Suburban Secrets: Napoli Pizzeria

Every suburb has a secret food spot that is only known to a select few – until now. Suburban Secrets uncovers some of the foodie delights hiding in the ‘burbs.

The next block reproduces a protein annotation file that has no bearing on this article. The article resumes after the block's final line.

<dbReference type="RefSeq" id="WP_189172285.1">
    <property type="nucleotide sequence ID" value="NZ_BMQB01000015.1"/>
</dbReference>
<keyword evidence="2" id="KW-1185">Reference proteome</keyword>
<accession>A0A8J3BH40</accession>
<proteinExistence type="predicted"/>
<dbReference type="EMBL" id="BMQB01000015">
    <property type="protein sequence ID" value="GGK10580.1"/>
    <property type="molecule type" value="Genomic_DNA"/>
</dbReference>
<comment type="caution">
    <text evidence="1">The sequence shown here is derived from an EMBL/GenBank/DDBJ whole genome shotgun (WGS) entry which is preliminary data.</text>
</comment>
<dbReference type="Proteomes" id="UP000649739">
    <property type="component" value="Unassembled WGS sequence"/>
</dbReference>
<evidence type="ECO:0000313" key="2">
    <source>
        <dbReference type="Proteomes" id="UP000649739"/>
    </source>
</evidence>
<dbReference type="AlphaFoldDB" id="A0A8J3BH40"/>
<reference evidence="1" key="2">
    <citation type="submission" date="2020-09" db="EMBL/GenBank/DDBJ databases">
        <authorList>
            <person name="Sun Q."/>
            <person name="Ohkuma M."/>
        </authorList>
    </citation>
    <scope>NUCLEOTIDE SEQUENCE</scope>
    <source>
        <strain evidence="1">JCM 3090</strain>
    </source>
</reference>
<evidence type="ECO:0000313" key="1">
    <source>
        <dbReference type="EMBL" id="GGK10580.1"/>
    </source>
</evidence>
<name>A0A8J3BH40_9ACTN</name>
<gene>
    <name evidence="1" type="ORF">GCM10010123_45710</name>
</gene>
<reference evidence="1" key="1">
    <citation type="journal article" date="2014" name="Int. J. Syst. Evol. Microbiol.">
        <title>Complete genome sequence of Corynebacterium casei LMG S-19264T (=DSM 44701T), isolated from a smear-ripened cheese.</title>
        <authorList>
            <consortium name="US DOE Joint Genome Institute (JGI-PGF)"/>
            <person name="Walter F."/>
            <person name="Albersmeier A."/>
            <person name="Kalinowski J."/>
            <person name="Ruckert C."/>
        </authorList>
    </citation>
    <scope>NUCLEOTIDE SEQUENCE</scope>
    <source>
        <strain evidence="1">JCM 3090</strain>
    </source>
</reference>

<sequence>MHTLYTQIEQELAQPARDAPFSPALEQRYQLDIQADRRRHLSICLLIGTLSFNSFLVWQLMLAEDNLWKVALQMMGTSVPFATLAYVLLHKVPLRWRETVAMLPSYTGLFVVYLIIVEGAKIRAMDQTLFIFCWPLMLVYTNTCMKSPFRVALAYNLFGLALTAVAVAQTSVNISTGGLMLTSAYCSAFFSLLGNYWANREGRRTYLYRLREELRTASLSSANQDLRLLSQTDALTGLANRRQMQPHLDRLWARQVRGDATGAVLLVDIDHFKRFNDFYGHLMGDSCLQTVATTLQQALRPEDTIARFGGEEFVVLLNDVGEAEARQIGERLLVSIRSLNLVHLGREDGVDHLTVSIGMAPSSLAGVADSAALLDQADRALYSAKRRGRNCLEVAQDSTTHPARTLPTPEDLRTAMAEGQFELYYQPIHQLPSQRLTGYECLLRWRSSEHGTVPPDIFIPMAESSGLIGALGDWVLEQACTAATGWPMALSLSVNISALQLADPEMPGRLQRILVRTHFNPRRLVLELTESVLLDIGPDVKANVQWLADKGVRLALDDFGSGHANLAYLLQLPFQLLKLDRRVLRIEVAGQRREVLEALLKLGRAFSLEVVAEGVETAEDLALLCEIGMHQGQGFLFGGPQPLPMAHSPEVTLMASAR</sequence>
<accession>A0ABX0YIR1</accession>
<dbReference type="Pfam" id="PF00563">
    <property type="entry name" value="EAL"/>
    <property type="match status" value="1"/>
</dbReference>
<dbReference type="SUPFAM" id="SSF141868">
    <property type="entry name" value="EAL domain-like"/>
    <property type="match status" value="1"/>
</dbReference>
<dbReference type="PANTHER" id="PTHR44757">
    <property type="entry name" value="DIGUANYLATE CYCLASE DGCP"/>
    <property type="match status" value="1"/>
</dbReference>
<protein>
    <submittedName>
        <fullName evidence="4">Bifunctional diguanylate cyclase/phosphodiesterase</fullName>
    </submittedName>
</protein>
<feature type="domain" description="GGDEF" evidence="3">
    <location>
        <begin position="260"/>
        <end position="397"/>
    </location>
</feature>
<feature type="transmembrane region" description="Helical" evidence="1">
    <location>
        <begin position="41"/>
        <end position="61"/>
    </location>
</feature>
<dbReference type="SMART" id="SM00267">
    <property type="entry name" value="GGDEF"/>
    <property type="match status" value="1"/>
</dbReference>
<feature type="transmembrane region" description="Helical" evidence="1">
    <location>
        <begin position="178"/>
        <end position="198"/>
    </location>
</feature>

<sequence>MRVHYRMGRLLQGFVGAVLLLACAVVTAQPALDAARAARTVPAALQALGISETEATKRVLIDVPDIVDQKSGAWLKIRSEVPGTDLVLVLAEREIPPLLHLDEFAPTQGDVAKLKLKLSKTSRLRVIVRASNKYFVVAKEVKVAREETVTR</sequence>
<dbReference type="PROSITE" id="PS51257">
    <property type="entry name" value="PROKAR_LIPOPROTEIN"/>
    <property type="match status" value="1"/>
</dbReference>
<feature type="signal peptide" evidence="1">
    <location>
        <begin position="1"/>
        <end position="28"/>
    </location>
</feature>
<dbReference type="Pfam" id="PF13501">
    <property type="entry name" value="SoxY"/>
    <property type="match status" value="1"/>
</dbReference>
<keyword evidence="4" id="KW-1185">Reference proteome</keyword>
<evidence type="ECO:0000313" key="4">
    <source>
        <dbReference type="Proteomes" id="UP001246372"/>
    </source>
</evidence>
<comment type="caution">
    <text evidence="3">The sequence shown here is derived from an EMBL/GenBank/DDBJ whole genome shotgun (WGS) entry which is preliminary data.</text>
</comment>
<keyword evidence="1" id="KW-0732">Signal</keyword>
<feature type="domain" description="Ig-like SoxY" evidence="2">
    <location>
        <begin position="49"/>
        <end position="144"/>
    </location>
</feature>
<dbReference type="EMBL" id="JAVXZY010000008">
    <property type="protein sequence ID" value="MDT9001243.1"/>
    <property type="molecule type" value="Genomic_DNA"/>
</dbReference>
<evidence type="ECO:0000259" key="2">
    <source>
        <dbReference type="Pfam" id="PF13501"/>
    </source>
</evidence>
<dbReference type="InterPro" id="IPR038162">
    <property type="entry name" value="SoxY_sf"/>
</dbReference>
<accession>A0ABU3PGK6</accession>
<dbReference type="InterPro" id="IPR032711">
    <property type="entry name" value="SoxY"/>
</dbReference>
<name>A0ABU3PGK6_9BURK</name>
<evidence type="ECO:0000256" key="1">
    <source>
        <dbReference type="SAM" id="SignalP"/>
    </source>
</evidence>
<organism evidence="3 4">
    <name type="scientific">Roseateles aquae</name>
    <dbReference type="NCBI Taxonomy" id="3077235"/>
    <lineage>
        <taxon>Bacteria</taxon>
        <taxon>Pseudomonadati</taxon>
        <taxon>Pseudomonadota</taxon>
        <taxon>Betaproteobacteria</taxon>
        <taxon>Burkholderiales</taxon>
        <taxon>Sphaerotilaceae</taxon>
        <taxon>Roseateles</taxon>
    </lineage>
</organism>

Step through the door of Napoli Pizzeria e Ristorante and you’ll feel like you’re stepping into a traditional, family-run pizzeria in the heart of Naples itself: red and white checked cloth dresses the tables, pictures from a bygone era hang on the walls and bundles of garlic and chilli hang in front of the pizza bar while the hand-built wood oven roars away. “Some people say ‘cook like Nonna’. Here we say ‘cook with Nonna’,” Napoli’s chef and part-owner Daniel Marrone says. Marrone says he maintains an authentic link to Napolitano tradition by testing and developing the menu with his grandmother. He’s an old hand when it comes to Italian cooking, the son of Italian migrants from Altavilla (a town in the region of Campania of which Naples is the capital). He has run pizza bars and restaurants around Adelaide for more than 15 years, but respects the value of that inter-generational expertise. Napoli-Pizzeria-Adelaide-Review-pizza-henley-beach-road-napolitana-naples-italian-food “We try to make it feel like Nonna’s place, you know?” says co-owner Anthony Ciccone. Napoli Pizzeria has been on Henley Beach Road for more than 30 years, and has changed hands a number of times. Ciccone and Marrone’s grandfathers ran the place early on in its existence, and the pair saw fit to bring it back into their families when it came on the market a couple of years ago. “They still come in all the time,” says Ciccone of the old guard. “You walk in and you feel like you’re back in Italy.” Napoli-Pizzeria-Adelaide-Review-pizza-henley-beach-road-napolitana-naples-italian-food And, as they say, the proof is in the pizza. Napoli’s pizza is like nothing else in Adelaide. While the Australian tradition of pizza is essentially to throw everything on top of the dough, Napoli is more refined, focussing on providing balanced flavour with quality ingredients. “The Italians emphasise quality over quantity,” Marrone, who cooks a variety of dishes at the restaurant, says. These include delicious southern Italian style pasta and a delectable Coniglio al Forno consisting of locally sourced rabbit rolled in pancetta on a bed of broccolini and potato. The dough is soft (and not flat and crunchy like the typical Aussie variety) and rises beautifully in Napoli’s wood oven. On the menu one finds a great variety of pizzas, from your traditional Margherita and Capricciosa to favourites from the 1970s. Napoli-Pizzeria-Adelaide-Review-pizza-henley-beach-road-napolitana-naples-italian-food The best are easily the traditional varieties, like the Margherita, which allows the simple and delicious flavours of the sweet San Marzano tomato sauce and creamy Fior di Latte buffalo cheese to sing, or the Altavilla, named after the Marrone family’s hometown, which adds mouth-watering prosciutto and basil to the mix. Pizza is serious business in Naples. After all, the southern Italian city is where this superstar of a food was invented. As such, serious training and certification goes into being recognised as a legitimate Napolitano pizza chef. Napoli Pizzeria is lucky enough to host a fully-qualified Naples-native. Smiling by the big brick oven is the man himself: Ettore Bertonati. Most recently a pizza chef over at Etica in the CBD, Bertonati has been in Adelaide for three years since leaving Italy, and adheres strongly to the essentials of his craft. Napoli-Pizzeria-Adelaide-Review-pizza-henley-beach-road-napolitana-naples-italian-food “I would try to use Australian flour, but you just don’t get the same result,” he says, explaining that many of Napoli’s key ingredients are imported directly from Campania, including the flour, buffalo cheese and even the tomato sauce. These ingredients could be replaced by local ones, but the result would never be the same, with those uniquely Napolitano flavours and textures being lost. “This is a ‘doppio zero’ flour,” says Bertonati, “It is very fine grain made from a blend of flours from around the world.” The dough is left to sit and rise overnight – every night – giving it time to mature and lighten. Most other pizza places will make their dough and use it immediately – not Napoli. Another quirky advantage of letting the yeast work the dough overnight is that it results in dough with far fewer calories than normal. “The Margherita pizza only has 600 calories. You could eat five or six of these a day!” Bertonati says. It’s unclear whether his enthusiasm is a serious recommendation or is in jest. Either way, eating at least one of these pizzas a day would certainly be a gratifying way to live. Napoli Pizzeria e Ristorante 2/127 Henley Beach Road, Mile End 8443 7983 napolipizzeria.com.au Photos: Jonathan van der Knaap

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